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in to their poste. It is very certain on the trig.' and hetare-AhetokflitiAlaiille. 1 1 Y i
The,t, but for the firmness of the General submitted, the existing tigittof Charge.; to
at _this critical moment, the campaign the jury, to require a decision of the,court
- would have been broken up, and, most '-upon tiny point of law; to have the-right to
esahly, not commenced again.' 1 except to such decisions. Bills of excep- .
?'The-day had arrived when that portion tions 'Aire on such trials berme the court
krtthe militia which had cuntinued in sere may be proceeded upon the same as bills
vice claimed to be discharged, and insisted taken upon jury tria's.
'ibid . , whether this were given to them or §5. Where several persons are in the
eet,they would abandon the campaign and same indictment, a jury trial riA. to be
' : :teturn home. Jackson believed them not waived without the coseent of all the de
-01140 ed to it, and hence that he had no fendants, except in cases where by law
l' ri liiiiit t to . give it; but, sine Governor Blunt any defendant may demand a separate tri- .
'• Atadmad differently, and his opinion, as al.
jet , * requested, had been promulgated, he I § 6. In civil cases,
.parties. or their at-
jilt it to be improper that he should et- , tot nays, may, by an argument, filed, waive
Tiampt the exercise of authority to detain ' a jury trial, and try their case by the court,
~-_them. Nevertheless, believing it to be his or by one or more referees; the provisions
tinty to keep them, he issued a general or- &the several sections of the bill to apply
1' dete commanding all persons in the service to exceptions by either party on such trial,
of the United States, under his command, provided that trials by the . court may, in
.. :pot to leave the encampment without his such cases, be had before such judge or
'Mitten permission, ender the penalties an• judges as may he present holding the court,
,':sexed, by-the rules and articles of war, to and shall not require a full bench; and
..,ethe crime of desertion. This was accom- provided, also, that motions may be made
panted by an address, in which they were and granted, setting aside reports of refe
,estlicitted„ by all those motives which he reea and determinations of courts on trial,
. , supposed would be most likely to have an the semi: as is
-now practised on trials be
siViituenee, to remain at theit posts until fore a jury of referees.
: - .lliii , could be legally discharged. Neith" ee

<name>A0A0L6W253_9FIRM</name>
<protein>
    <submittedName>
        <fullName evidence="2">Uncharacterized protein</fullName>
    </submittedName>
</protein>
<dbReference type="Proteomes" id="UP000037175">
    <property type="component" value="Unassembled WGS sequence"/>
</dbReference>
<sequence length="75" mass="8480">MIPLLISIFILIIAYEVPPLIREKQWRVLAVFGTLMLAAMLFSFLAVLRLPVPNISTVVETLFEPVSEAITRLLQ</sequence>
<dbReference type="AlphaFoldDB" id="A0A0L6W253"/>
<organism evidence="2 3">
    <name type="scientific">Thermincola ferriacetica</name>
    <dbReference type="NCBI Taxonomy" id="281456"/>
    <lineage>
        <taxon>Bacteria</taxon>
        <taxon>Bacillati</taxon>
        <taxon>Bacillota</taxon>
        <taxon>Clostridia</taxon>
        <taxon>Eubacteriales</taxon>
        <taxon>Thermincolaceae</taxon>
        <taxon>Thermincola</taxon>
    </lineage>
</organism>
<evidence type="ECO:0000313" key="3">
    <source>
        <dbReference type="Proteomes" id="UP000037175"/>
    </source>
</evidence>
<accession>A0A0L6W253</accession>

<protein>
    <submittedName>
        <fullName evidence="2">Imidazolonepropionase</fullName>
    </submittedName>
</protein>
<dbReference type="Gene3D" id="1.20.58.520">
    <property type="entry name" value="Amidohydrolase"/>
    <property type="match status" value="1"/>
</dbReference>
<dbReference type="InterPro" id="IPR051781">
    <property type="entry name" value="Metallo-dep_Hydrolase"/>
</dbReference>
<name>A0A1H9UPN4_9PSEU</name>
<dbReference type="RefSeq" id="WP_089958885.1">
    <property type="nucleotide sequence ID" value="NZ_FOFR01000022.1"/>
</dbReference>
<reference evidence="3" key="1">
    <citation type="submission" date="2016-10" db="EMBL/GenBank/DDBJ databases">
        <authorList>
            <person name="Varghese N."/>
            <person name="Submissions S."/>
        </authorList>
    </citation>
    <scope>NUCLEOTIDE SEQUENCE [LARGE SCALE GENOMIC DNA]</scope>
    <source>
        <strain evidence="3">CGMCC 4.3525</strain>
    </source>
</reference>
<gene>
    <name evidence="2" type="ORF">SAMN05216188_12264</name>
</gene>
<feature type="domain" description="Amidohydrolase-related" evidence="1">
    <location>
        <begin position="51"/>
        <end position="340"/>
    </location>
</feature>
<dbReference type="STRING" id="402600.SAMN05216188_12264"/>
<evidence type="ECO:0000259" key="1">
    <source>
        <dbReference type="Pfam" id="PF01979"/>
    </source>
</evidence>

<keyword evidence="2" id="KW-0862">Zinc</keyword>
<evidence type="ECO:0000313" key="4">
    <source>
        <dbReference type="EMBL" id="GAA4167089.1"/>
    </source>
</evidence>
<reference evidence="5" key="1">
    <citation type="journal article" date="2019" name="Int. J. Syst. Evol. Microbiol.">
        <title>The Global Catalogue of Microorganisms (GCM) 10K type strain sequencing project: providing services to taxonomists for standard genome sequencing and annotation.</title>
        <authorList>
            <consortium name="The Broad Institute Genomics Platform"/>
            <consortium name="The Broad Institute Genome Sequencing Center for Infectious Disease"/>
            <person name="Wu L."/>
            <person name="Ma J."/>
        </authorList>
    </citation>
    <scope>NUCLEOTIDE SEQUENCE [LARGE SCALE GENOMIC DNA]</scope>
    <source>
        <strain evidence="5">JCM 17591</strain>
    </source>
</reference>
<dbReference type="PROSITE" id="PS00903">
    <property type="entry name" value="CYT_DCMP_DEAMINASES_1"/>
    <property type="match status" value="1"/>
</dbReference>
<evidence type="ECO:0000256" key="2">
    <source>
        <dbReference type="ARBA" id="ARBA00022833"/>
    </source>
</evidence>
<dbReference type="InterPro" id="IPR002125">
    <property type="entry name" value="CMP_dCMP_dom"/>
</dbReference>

et, the order nor the address availed any
thing. On the morning of the 4th of Jan.
Ahet officer of the day reported that, on vis.
7 icing his guard, half after 10 o'clock, lie
round neither the officer (Lieut. Kearley)
nor any of the sentinels at their posts.
Upon this information, Gen. Jackson or
the arrest of Kearley, who refused
to surrender his sword, alleging it should
protect him to Tennessee; that he was a
• reemae, and not subject to the orders of
Gen. Jackson, or anybody else. This be
'itig made known to the General, he istred
immediately this order to the adjutant
'. _general: ' You will forthwith cause the
guards to parade, with Captain Gordon's
- 'company of spies, and arrest Lieutenant
• Kearley; and, in case you. shall be resisted
- in .the execution of this order, you are
commanded to oppose force to force, and
arrest him at all hazards. Spare the effu
of . blood, if possible; but mutiny u.ust
: - feed shall be put down." Co'. Sider, with
the guards and Gordon's company. imme
stately - proceeded in search, ate) found him
at the head of his company; on the lines,
which were formed, about to be marched
off. He was ordered to halt, but refused.
The adjutant-general, finding it necessary,
ditected the guards to stop him; and again
- demanded his sword, which he again re-1
fused to deliver. The guards were ordere
ed to fire on him if -he did not immediately
deliver it. and had already cocked their
gotta. At this order the Lieutenant cock
ed his, and his men followed the example.
General Jackson, informed of what. was
passing, had hastened to the scene, and,
sieving et this moment, personally de.
. minded of Kearlev his sword, which he
still obstinately refused to deiver. In
censed at his conduct, and viewing _the
itoentp),e as too dangerous to pass in Isis
lance, he enteched a pistol from his holster,
And, ryas • already levelling it at the breast
• orKearley, when the adjutant-general in
, lerposing between them, urged him to our.,
- -1 , - .[sender his sward, At. this moment a friend
,- --;of the Lieuten int, who was present, drew
• • . it - from the scabbard, acid presented it to
Colonel who refused to receive it.
. le was thee returned to Kearley, who now
delivered it, and was placed under guard.
During this crisis Leith parties remained
_owith their arms ready and prepared for
efelingiand a scene of bloodshed was net
.:fowfy escaped. .
•Kearley, being confined and placed under
guard, heea , ne evceedingly penitent, and earnest.
ly Supplicated the General !or a pardon. fie sta